Today, the welterweight class is the division heaviest in talent. Besides Mayweather and Pacquiao, boxing elites Timothy Bradley, Amir Khan, Juan Manuel Marquez, Keith Thurman and Kell Brook, the International Boxing Federation champion, all claim a 147-pound address.10.5 stones, of course. Oddly enough, I think I fought every fight of my brief and inglorious career at 140 to 147. Clearly, then, the weight class is also populated by a number of untalented boxers, too.
This concentration of fistic perfection is anything but an anomaly. Among boxing’s 17 weight divisions, the glamour of the 147-pound welterweight classification is rivaled only by the heavyweight division, which has generated far fewer stars in recent years despite covering a much wider group of weights. (Heavyweights are anyone over 200 pounds; welterweights span from 140 to 147.)
How did 147 become boxing’s magic number?
The origin of the 147-pound division, boxing experts say, goes back more than a century to England, where modern boxing was developed. “In the 19th century, champions would pretty much decide what their weight limit was going to be,” historian Robert Yalen said. “However, early in the 20th century, the National Sporting Club of England voted to standardize weight divisions. They used the English unit of the stone as a measure of weight. They came up with eight traditional weight classes and wanted something between the light and middleweight—something at 10.5 stone—which is 147 pounds.”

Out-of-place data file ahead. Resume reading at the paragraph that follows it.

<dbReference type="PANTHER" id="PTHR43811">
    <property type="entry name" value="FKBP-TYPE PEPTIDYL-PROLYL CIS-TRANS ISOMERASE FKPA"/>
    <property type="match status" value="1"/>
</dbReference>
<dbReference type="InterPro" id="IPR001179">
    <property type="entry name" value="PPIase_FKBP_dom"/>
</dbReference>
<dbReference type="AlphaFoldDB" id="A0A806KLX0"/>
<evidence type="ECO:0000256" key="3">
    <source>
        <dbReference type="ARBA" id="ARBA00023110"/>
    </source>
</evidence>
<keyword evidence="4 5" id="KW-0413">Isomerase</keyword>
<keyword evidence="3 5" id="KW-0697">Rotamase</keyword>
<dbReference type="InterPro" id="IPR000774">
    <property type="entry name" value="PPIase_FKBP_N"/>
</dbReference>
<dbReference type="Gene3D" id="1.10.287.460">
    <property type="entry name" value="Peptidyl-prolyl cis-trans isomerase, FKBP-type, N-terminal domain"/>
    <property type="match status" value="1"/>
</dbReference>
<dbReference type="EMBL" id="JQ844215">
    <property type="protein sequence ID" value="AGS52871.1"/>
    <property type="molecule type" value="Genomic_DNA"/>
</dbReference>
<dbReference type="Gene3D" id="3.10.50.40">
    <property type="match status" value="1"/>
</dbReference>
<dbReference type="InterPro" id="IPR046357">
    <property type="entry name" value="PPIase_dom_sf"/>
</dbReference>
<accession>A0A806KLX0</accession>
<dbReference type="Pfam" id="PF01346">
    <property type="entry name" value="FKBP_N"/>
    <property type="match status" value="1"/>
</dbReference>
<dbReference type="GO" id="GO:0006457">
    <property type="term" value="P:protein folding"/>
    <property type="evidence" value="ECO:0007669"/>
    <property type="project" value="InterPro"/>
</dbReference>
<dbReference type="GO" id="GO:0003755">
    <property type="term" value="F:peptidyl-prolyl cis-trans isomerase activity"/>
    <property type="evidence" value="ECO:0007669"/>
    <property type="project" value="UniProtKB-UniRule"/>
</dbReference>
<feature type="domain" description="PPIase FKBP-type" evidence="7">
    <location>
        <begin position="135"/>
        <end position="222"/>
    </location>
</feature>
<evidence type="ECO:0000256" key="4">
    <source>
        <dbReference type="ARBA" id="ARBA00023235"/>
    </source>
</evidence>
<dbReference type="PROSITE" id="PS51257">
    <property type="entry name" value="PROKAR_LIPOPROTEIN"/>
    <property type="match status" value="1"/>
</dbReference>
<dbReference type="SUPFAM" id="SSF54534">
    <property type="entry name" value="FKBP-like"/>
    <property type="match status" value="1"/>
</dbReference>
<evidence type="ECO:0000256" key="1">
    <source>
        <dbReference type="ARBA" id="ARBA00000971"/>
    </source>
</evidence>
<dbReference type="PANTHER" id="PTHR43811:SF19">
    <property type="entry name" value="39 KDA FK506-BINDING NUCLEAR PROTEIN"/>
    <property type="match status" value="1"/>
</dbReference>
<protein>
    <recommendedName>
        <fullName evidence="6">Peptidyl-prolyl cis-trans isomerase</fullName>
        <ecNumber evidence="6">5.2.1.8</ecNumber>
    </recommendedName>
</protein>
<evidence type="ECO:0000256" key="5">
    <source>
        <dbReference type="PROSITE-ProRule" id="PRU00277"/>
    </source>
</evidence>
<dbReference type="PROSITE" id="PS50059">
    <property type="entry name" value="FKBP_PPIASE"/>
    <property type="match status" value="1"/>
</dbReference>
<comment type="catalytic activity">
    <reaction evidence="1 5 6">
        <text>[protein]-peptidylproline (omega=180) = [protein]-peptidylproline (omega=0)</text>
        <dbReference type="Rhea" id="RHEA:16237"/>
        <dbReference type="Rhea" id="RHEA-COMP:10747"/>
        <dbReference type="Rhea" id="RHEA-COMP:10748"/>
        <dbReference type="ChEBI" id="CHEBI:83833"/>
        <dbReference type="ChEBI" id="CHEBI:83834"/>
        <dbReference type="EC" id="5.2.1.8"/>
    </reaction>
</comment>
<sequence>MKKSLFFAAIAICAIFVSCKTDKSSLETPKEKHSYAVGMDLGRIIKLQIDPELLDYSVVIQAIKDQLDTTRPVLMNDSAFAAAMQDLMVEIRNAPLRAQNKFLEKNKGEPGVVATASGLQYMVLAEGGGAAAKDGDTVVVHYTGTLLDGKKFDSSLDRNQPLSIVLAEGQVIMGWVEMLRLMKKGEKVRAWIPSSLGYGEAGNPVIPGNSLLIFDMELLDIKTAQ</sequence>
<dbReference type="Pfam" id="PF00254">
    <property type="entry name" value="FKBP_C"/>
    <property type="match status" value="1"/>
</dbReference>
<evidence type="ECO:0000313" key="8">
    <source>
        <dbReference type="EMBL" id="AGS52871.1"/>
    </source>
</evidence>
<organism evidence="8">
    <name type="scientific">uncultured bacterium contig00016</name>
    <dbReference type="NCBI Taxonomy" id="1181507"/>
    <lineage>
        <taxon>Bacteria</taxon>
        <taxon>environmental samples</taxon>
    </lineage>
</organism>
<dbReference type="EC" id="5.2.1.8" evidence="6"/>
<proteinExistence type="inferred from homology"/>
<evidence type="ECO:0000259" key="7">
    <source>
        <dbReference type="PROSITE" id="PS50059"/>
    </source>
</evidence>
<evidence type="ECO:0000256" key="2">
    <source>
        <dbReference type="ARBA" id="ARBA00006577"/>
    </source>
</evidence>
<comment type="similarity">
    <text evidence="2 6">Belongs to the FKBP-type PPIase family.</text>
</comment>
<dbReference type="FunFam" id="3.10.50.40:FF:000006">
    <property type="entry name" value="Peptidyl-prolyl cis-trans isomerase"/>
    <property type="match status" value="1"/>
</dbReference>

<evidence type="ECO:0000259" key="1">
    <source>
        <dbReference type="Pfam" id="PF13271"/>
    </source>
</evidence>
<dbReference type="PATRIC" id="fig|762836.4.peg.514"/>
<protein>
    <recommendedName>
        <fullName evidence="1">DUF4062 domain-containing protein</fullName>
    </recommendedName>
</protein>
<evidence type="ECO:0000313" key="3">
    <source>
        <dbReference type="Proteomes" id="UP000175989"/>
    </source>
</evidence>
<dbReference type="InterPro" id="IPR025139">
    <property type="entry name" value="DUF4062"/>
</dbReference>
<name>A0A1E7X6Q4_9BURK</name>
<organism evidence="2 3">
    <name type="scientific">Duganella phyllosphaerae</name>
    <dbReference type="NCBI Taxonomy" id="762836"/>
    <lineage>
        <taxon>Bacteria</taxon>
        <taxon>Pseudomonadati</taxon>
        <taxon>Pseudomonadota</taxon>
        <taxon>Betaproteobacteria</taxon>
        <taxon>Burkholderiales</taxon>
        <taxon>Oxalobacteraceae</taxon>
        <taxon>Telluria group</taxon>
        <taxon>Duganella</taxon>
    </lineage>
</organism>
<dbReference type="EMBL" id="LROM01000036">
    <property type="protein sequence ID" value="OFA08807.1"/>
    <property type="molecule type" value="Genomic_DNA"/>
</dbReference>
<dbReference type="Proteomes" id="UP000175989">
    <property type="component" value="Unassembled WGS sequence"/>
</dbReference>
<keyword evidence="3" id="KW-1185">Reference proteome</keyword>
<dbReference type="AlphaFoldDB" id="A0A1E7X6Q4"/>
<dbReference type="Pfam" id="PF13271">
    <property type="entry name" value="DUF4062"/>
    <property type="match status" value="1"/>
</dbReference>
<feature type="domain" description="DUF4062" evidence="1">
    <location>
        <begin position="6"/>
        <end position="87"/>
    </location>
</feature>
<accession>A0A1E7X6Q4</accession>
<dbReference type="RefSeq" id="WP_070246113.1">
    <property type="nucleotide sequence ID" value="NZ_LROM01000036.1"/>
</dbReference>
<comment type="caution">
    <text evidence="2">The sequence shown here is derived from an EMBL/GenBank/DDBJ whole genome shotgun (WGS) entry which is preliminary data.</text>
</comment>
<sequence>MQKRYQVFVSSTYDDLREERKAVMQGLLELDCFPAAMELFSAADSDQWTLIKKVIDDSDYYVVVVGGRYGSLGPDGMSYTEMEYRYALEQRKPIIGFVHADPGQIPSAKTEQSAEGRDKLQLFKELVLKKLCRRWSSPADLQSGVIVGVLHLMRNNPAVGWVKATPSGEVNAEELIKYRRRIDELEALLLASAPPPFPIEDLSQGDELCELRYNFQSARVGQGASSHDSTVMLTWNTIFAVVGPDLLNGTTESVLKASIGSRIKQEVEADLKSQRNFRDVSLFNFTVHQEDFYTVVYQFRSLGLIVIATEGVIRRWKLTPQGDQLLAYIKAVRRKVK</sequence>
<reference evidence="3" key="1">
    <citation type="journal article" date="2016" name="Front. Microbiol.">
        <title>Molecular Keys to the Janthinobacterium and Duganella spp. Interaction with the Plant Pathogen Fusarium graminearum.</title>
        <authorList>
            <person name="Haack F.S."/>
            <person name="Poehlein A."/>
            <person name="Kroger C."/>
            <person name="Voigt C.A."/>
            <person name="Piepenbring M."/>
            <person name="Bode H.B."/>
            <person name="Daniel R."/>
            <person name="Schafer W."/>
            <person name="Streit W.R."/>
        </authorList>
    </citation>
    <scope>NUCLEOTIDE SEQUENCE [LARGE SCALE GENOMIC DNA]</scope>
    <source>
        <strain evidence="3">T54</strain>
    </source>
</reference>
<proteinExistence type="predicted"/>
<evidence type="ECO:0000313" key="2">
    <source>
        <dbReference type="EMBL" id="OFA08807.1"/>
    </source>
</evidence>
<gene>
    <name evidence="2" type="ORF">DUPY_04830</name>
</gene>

As for the name of the division, the term “welter” derives from horse racing, said historian Barry Hugman, where it referred to the amount of weight that a horse was to carry in a steeplechase or hurdle race.
Still, why such supremacy at this poundage?
The reason lies primarily in the unique mix of talents that the 147-pound boxer possesses. “Welterweight is the perfect middle ground where speed, power and boxing technique meet,” said Mauricio Sulaimán, president of the WBC, one of the four major bodies that sanction championship fights. “Go lower and you lose power; go higher into the middleweight division and you lose some of the speed.”
The constant depth of the 147-pound division also is owed to pure numbers. “Most men walk around at around 160,” said former welterweight champion Paulie Malignaggi. “If they were boxers, they would come down to 147 to fight.”
Wednesday, April 1, 2015
The Dominance of Welterweights
Wall Street Journal: